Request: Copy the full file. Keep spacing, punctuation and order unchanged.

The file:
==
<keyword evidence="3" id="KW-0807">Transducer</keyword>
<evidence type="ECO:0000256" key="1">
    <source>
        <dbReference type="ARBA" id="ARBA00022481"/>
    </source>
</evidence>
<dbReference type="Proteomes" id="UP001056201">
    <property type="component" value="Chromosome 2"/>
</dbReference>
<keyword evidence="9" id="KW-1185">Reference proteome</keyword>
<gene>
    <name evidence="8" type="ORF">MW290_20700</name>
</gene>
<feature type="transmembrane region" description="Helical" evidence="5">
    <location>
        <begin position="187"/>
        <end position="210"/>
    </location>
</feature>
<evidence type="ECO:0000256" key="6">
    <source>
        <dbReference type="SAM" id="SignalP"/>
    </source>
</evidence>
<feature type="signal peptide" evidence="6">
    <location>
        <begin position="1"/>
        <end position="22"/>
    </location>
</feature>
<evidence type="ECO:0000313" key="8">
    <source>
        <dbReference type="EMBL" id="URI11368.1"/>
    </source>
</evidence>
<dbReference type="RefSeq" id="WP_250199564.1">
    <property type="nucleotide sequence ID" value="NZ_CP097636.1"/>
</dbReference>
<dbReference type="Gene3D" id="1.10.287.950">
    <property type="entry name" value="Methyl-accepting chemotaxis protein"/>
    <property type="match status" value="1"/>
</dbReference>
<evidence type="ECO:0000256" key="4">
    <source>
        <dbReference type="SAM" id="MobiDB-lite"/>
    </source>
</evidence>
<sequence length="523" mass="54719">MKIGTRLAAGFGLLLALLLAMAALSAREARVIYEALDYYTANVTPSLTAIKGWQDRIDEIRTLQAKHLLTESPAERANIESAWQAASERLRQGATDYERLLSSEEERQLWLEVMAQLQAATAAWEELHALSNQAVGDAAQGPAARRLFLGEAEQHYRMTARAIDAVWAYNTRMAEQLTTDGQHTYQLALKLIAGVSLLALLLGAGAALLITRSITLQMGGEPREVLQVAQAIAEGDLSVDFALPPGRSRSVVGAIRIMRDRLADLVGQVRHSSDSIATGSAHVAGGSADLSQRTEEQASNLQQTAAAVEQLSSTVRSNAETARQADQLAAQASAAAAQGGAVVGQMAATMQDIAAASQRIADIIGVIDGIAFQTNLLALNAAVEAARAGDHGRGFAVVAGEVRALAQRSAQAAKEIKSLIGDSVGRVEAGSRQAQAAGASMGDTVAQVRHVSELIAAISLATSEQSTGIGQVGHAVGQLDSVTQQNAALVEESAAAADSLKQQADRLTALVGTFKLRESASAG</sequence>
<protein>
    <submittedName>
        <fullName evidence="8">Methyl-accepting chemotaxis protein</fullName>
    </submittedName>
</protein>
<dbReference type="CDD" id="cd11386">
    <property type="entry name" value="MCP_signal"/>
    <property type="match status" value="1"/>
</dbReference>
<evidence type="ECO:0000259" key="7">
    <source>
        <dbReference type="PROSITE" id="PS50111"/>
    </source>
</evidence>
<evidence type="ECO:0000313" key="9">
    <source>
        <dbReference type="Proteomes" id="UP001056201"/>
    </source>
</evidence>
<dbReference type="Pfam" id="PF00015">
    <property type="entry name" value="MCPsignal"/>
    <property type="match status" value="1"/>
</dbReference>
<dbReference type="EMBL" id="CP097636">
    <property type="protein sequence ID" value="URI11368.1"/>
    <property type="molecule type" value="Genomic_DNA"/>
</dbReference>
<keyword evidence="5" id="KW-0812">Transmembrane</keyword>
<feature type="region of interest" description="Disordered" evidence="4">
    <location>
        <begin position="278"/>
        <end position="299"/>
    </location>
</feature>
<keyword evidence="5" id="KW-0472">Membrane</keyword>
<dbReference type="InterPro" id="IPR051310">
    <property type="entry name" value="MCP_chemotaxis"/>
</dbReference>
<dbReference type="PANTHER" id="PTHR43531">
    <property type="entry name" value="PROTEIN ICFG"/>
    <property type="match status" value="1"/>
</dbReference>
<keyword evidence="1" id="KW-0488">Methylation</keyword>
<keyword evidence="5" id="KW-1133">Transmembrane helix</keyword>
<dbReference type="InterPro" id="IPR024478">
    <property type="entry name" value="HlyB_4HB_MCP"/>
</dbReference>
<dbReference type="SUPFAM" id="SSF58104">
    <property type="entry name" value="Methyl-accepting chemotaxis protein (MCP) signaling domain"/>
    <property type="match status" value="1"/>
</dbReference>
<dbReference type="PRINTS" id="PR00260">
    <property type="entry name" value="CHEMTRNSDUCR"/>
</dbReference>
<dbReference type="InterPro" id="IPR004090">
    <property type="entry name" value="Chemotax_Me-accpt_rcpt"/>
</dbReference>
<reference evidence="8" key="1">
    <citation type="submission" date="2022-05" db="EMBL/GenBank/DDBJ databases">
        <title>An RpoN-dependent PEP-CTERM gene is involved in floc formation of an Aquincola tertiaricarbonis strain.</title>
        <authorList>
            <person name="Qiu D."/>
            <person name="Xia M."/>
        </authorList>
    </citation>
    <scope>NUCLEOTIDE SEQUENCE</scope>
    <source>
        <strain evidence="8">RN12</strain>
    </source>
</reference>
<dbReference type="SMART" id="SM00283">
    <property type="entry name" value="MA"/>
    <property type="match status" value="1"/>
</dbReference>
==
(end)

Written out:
<keyword evidence="3" id="KW-0807">Transducer</keyword>
<evidence type="ECO:0000256" key="1">
    <source>
        <dbReference type="ARBA" id="ARBA00022481"/>
    </source>
</evidence>
<dbReference type="Proteomes" id="UP001056201">
    <property type="component" value="Chromosome 2"/>
</dbReference>
<keyword evidence="9" id="KW-1185">Reference proteome</keyword>
<gene>
    <name evidence="8" type="ORF">MW290_20700</name>
</gene>
<feature type="transmembrane region" description="Helical" evidence="5">
    <location>
        <begin position="187"/>
        <end position="210"/>
    </location>
</feature>
<evidence type="ECO:0000256" key="6">
    <source>
        <dbReference type="SAM" id="SignalP"/>
    </source>
</evidence>
<feature type="signal peptide" evidence="6">
    <location>
        <begin position="1"/>
        <end position="22"/>
    </location>
</feature>
<evidence type="ECO:0000313" key="8">
    <source>
        <dbReference type="EMBL" id="URI11368.1"/>
    </source>
</evidence>
<dbReference type="RefSeq" id="WP_250199564.1">
    <property type="nucleotide sequence ID" value="NZ_CP097636.1"/>
</dbReference>
<dbReference type="Gene3D" id="1.10.287.950">
    <property type="entry name" value="Methyl-accepting chemotaxis protein"/>
    <property type="match status" value="1"/>
</dbReference>
<evidence type="ECO:0000256" key="4">
    <source>
        <dbReference type="SAM" id="MobiDB-lite"/>
    </source>
</evidence>
<sequence length="523" mass="54719">MKIGTRLAAGFGLLLALLLAMAALSAREARVIYEALDYYTANVTPSLTAIKGWQDRIDEIRTLQAKHLLTESPAERANIESAWQAASERLRQGATDYERLLSSEEERQLWLEVMAQLQAATAAWEELHALSNQAVGDAAQGPAARRLFLGEAEQHYRMTARAIDAVWAYNTRMAEQLTTDGQHTYQLALKLIAGVSLLALLLGAGAALLITRSITLQMGGEPREVLQVAQAIAEGDLSVDFALPPGRSRSVVGAIRIMRDRLADLVGQVRHSSDSIATGSAHVAGGSADLSQRTEEQASNLQQTAAAVEQLSSTVRSNAETARQADQLAAQASAAAAQGGAVVGQMAATMQDIAAASQRIADIIGVIDGIAFQTNLLALNAAVEAARAGDHGRGFAVVAGEVRALAQRSAQAAKEIKSLIGDSVGRVEAGSRQAQAAGASMGDTVAQVRHVSELIAAISLATSEQSTGIGQVGHAVGQLDSVTQQNAALVEESAAAADSLKQQADRLTALVGTFKLRESASAG</sequence>
<protein>
    <submittedName>
        <fullName evidence="8">Methyl-accepting chemotaxis protein</fullName>
    </submittedName>
</protein>
<dbReference type="CDD" id="cd11386">
    <property type="entry name" value="MCP_signal"/>
    <property type="match status" value="1"/>
</dbReference>
<evidence type="ECO:0000259" key="7">
    <source>
        <dbReference type="PROSITE" id="PS50111"/>
    </source>
</evidence>
<evidence type="ECO:0000313" key="9">
    <source>
        <dbReference type="Proteomes" id="UP001056201"/>
    </source>
</evidence>
<dbReference type="Pfam" id="PF00015">
    <property type="entry name" value="MCPsignal"/>
    <property type="match status" value="1"/>
</dbReference>
<dbReference type="EMBL" id="CP097636">
    <property type="protein sequence ID" value="URI11368.1"/>
    <property type="molecule type" value="Genomic_DNA"/>
</dbReference>
<keyword evidence="5" id="KW-0812">Transmembrane</keyword>
<feature type="region of interest" description="Disordered" evidence="4">
    <location>
        <begin position="278"/>
        <end position="299"/>
    </location>
</feature>
<keyword evidence="5" id="KW-0472">Membrane</keyword>
<dbReference type="InterPro" id="IPR051310">
    <property type="entry name" value="MCP_chemotaxis"/>
</dbReference>
<dbReference type="PANTHER" id="PTHR43531">
    <property type="entry name" value="PROTEIN ICFG"/>
    <property type="match status" value="1"/>
</dbReference>
<keyword evidence="1" id="KW-0488">Methylation</keyword>
<keyword evidence="5" id="KW-1133">Transmembrane helix</keyword>
<dbReference type="InterPro" id="IPR024478">
    <property type="entry name" value="HlyB_4HB_MCP"/>
</dbReference>
<dbReference type="SUPFAM" id="SSF58104">
    <property type="entry name" value="Methyl-accepting chemotaxis protein (MCP) signaling domain"/>
    <property type="match status" value="1"/>
</dbReference>
<dbReference type="PRINTS" id="PR00260">
    <property type="entry name" value="CHEMTRNSDUCR"/>
</dbReference>
<dbReference type="InterPro" id="IPR004090">
    <property type="entry name" value="Chemotax_Me-accpt_rcpt"/>
</dbReference>
<reference evidence="8" key="1">
    <citation type="submission" date="2022-05" db="EMBL/GenBank/DDBJ databases">
        <title>An RpoN-dependent PEP-CTERM gene is involved in floc formation of an Aquincola tertiaricarbonis strain.</title>
        <authorList>
            <person name="Qiu D."/>
            <person name="Xia M."/>
        </authorList>
    </citation>
    <scope>NUCLEOTIDE SEQUENCE</scope>
    <source>
        <strain evidence="8">RN12</strain>
    </source>
</reference>
<dbReference type="SMART" id="SM00283">
    <property type="entry name" value="MA"/>
    <property type="match status" value="1"/>
</dbReference>